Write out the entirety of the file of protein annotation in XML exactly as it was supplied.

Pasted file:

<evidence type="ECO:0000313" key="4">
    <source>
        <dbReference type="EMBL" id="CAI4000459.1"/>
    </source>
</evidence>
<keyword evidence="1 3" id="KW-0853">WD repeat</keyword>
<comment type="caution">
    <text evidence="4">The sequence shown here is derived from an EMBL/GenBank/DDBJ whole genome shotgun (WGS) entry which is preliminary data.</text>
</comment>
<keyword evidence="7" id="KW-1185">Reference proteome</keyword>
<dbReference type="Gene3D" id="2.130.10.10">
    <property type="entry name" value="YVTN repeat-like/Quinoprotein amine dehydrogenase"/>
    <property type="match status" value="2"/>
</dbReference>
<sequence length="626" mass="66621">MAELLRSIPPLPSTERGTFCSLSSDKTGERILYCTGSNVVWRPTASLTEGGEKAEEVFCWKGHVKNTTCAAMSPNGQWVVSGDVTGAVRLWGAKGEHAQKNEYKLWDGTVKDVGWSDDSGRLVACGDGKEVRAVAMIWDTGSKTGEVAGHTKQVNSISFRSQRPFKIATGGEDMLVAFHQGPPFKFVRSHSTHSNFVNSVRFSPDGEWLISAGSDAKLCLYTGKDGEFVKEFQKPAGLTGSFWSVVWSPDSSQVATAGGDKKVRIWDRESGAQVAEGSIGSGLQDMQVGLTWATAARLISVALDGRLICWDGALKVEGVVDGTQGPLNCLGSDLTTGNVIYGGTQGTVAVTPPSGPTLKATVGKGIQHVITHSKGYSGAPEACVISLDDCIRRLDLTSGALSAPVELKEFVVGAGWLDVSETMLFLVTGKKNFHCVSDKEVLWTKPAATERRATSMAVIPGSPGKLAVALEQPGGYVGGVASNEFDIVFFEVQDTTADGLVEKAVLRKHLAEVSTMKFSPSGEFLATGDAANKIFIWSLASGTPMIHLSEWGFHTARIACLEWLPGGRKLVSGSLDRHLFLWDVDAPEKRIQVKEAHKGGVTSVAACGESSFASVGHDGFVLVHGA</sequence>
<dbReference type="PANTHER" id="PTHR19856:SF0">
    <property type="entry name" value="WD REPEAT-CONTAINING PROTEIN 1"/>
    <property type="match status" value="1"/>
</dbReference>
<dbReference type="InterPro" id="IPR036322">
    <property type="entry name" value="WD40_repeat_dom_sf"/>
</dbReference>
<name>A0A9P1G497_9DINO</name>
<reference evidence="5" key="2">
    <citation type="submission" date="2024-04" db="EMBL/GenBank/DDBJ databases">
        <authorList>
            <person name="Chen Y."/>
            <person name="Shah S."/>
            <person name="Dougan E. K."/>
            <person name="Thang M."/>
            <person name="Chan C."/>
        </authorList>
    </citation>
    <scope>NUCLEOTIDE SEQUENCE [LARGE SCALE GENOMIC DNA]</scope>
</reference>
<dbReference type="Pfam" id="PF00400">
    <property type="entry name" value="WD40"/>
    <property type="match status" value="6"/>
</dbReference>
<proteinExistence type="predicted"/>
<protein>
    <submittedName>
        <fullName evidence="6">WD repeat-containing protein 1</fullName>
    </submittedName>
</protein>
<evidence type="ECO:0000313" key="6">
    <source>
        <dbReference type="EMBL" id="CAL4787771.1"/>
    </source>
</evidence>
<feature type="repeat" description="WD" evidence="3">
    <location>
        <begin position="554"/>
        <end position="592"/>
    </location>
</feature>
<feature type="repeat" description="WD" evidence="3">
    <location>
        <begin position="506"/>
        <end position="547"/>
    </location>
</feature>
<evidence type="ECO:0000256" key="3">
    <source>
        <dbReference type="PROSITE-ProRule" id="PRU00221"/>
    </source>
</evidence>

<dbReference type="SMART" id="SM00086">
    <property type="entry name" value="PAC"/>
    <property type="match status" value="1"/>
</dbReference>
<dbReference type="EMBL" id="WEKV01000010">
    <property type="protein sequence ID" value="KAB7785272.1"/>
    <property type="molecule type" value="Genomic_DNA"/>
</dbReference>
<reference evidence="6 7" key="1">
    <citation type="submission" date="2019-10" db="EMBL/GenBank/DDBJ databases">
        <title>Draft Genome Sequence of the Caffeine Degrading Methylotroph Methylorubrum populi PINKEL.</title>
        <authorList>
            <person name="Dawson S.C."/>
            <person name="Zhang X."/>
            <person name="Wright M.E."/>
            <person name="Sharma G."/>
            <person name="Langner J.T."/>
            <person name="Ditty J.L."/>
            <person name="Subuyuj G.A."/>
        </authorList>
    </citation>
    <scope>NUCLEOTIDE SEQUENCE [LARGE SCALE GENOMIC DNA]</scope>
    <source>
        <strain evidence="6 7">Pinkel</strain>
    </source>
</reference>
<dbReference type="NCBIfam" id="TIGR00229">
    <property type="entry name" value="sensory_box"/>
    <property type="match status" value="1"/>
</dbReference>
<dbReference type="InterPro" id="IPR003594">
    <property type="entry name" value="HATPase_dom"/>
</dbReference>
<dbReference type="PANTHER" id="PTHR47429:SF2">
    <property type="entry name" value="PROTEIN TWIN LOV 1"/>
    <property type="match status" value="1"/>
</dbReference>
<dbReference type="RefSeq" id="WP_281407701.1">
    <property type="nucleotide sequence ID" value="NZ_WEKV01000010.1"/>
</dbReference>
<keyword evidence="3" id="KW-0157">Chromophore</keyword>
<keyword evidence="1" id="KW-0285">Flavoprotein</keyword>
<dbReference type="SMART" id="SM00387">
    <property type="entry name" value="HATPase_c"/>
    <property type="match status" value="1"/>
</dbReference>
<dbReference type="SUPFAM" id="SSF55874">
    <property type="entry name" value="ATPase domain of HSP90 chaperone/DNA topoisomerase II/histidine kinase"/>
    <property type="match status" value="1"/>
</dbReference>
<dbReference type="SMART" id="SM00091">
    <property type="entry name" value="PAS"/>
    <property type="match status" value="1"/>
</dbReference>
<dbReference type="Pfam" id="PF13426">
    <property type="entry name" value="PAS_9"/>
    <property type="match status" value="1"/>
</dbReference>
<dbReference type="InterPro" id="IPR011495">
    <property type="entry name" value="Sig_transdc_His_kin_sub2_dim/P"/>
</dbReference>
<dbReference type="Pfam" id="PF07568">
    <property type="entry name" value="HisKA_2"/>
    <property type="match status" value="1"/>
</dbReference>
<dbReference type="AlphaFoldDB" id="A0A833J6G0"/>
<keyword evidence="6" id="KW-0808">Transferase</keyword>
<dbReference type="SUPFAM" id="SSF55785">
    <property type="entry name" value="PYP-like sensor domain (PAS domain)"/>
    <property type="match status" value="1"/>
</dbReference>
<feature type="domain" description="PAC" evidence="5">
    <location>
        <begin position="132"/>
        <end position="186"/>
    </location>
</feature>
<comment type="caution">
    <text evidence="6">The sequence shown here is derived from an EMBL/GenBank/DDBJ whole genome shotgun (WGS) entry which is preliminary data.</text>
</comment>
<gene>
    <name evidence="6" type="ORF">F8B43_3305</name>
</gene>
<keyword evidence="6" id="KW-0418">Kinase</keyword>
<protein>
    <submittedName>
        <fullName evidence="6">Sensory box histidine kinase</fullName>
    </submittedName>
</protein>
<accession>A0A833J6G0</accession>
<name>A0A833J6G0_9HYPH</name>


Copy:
<evidence type="ECO:0000313" key="4">
    <source>
        <dbReference type="EMBL" id="CAI4000459.1"/>
    </source>
</evidence>
<keyword evidence="1 3" id="KW-0853">WD repeat</keyword>
<comment type="caution">
    <text evidence="4">The sequence shown here is derived from an EMBL/GenBank/DDBJ whole genome shotgun (WGS) entry which is preliminary data.</text>
</comment>
<keyword evidence="7" id="KW-1185">Reference proteome</keyword>
<dbReference type="Gene3D" id="2.130.10.10">
    <property type="entry name" value="YVTN repeat-like/Quinoprotein amine dehydrogenase"/>
    <property type="match status" value="2"/>
</dbReference>
<sequence length="626" mass="66621">MAELLRSIPPLPSTERGTFCSLSSDKTGERILYCTGSNVVWRPTASLTEGGEKAEEVFCWKGHVKNTTCAAMSPNGQWVVSGDVTGAVRLWGAKGEHAQKNEYKLWDGTVKDVGWSDDSGRLVACGDGKEVRAVAMIWDTGSKTGEVAGHTKQVNSISFRSQRPFKIATGGEDMLVAFHQGPPFKFVRSHSTHSNFVNSVRFSPDGEWLISAGSDAKLCLYTGKDGEFVKEFQKPAGLTGSFWSVVWSPDSSQVATAGGDKKVRIWDRESGAQVAEGSIGSGLQDMQVGLTWATAARLISVALDGRLICWDGALKVEGVVDGTQGPLNCLGSDLTTGNVIYGGTQGTVAVTPPSGPTLKATVGKGIQHVITHSKGYSGAPEACVISLDDCIRRLDLTSGALSAPVELKEFVVGAGWLDVSETMLFLVTGKKNFHCVSDKEVLWTKPAATERRATSMAVIPGSPGKLAVALEQPGGYVGGVASNEFDIVFFEVQDTTADGLVEKAVLRKHLAEVSTMKFSPSGEFLATGDAANKIFIWSLASGTPMIHLSEWGFHTARIACLEWLPGGRKLVSGSLDRHLFLWDVDAPEKRIQVKEAHKGGVTSVAACGESSFASVGHDGFVLVHGA</sequence>
<dbReference type="PANTHER" id="PTHR19856:SF0">
    <property type="entry name" value="WD REPEAT-CONTAINING PROTEIN 1"/>
    <property type="match status" value="1"/>
</dbReference>
<dbReference type="InterPro" id="IPR036322">
    <property type="entry name" value="WD40_repeat_dom_sf"/>
</dbReference>
<name>A0A9P1G497_9DINO</name>
<reference evidence="5" key="2">
    <citation type="submission" date="2024-04" db="EMBL/GenBank/DDBJ databases">
        <authorList>
            <person name="Chen Y."/>
            <person name="Shah S."/>
            <person name="Dougan E. K."/>
            <person name="Thang M."/>
            <person name="Chan C."/>
        </authorList>
    </citation>
    <scope>NUCLEOTIDE SEQUENCE [LARGE SCALE GENOMIC DNA]</scope>
</reference>
<dbReference type="Pfam" id="PF00400">
    <property type="entry name" value="WD40"/>
    <property type="match status" value="6"/>
</dbReference>
<proteinExistence type="predicted"/>
<protein>
    <submittedName>
        <fullName evidence="6">WD repeat-containing protein 1</fullName>
    </submittedName>
</protein>
<evidence type="ECO:0000313" key="6">
    <source>
        <dbReference type="EMBL" id="CAL4787771.1"/>
    </source>
</evidence>
<feature type="repeat" description="WD" evidence="3">
    <location>
        <begin position="554"/>
        <end position="592"/>
    </location>
</feature>
<feature type="repeat" description="WD" evidence="3">
    <location>
        <begin position="506"/>
        <end position="547"/>
    </location>
</feature>
<evidence type="ECO:0000256" key="3">
    <source>
        <dbReference type="PROSITE-ProRule" id="PRU00221"/>
    </source>
</evidence>

<dbReference type="SMART" id="SM00086">
    <property type="entry name" value="PAC"/>
    <property type="match status" value="1"/>
</dbReference>
<dbReference type="EMBL" id="WEKV01000010">
    <property type="protein sequence ID" value="KAB7785272.1"/>
    <property type="molecule type" value="Genomic_DNA"/>
</dbReference>
<reference evidence="6 7" key="1">
    <citation type="submission" date="2019-10" db="EMBL/GenBank/DDBJ databases">
        <title>Draft Genome Sequence of the Caffeine Degrading Methylotroph Methylorubrum populi PINKEL.</title>
        <authorList>
            <person name="Dawson S.C."/>
            <person name="Zhang X."/>
            <person name="Wright M.E."/>
            <person name="Sharma G."/>
            <person name="Langner J.T."/>
            <person name="Ditty J.L."/>
            <person name="Subuyuj G.A."/>
        </authorList>
    </citation>
    <scope>NUCLEOTIDE SEQUENCE [LARGE SCALE GENOMIC DNA]</scope>
    <source>
        <strain evidence="6 7">Pinkel</strain>
    </source>
</reference>
<dbReference type="NCBIfam" id="TIGR00229">
    <property type="entry name" value="sensory_box"/>
    <property type="match status" value="1"/>
</dbReference>
<dbReference type="InterPro" id="IPR003594">
    <property type="entry name" value="HATPase_dom"/>
</dbReference>
<dbReference type="PANTHER" id="PTHR47429:SF2">
    <property type="entry name" value="PROTEIN TWIN LOV 1"/>
    <property type="match status" value="1"/>
</dbReference>
<dbReference type="RefSeq" id="WP_281407701.1">
    <property type="nucleotide sequence ID" value="NZ_WEKV01000010.1"/>
</dbReference>
<keyword evidence="3" id="KW-0157">Chromophore</keyword>
<keyword evidence="1" id="KW-0285">Flavoprotein</keyword>
<dbReference type="SMART" id="SM00387">
    <property type="entry name" value="HATPase_c"/>
    <property type="match status" value="1"/>
</dbReference>
<dbReference type="SUPFAM" id="SSF55874">
    <property type="entry name" value="ATPase domain of HSP90 chaperone/DNA topoisomerase II/histidine kinase"/>
    <property type="match status" value="1"/>
</dbReference>
<dbReference type="SMART" id="SM00091">
    <property type="entry name" value="PAS"/>
    <property type="match status" value="1"/>
</dbReference>
<dbReference type="Pfam" id="PF13426">
    <property type="entry name" value="PAS_9"/>
    <property type="match status" value="1"/>
</dbReference>
<dbReference type="InterPro" id="IPR011495">
    <property type="entry name" value="Sig_transdc_His_kin_sub2_dim/P"/>
</dbReference>
<dbReference type="Pfam" id="PF07568">
    <property type="entry name" value="HisKA_2"/>
    <property type="match status" value="1"/>
</dbReference>
<dbReference type="AlphaFoldDB" id="A0A833J6G0"/>
<keyword evidence="6" id="KW-0808">Transferase</keyword>
<dbReference type="SUPFAM" id="SSF55785">
    <property type="entry name" value="PYP-like sensor domain (PAS domain)"/>
    <property type="match status" value="1"/>
</dbReference>
<feature type="domain" description="PAC" evidence="5">
    <location>
        <begin position="132"/>
        <end position="186"/>
    </location>
</feature>
<comment type="caution">
    <text evidence="6">The sequence shown here is derived from an EMBL/GenBank/DDBJ whole genome shotgun (WGS) entry which is preliminary data.</text>
</comment>
<gene>
    <name evidence="6" type="ORF">F8B43_3305</name>
</gene>
<keyword evidence="6" id="KW-0418">Kinase</keyword>
<protein>
    <submittedName>
        <fullName evidence="6">Sensory box histidine kinase</fullName>
    </submittedName>
</protein>
<accession>A0A833J6G0</accession>
<name>A0A833J6G0_9HYPH</name>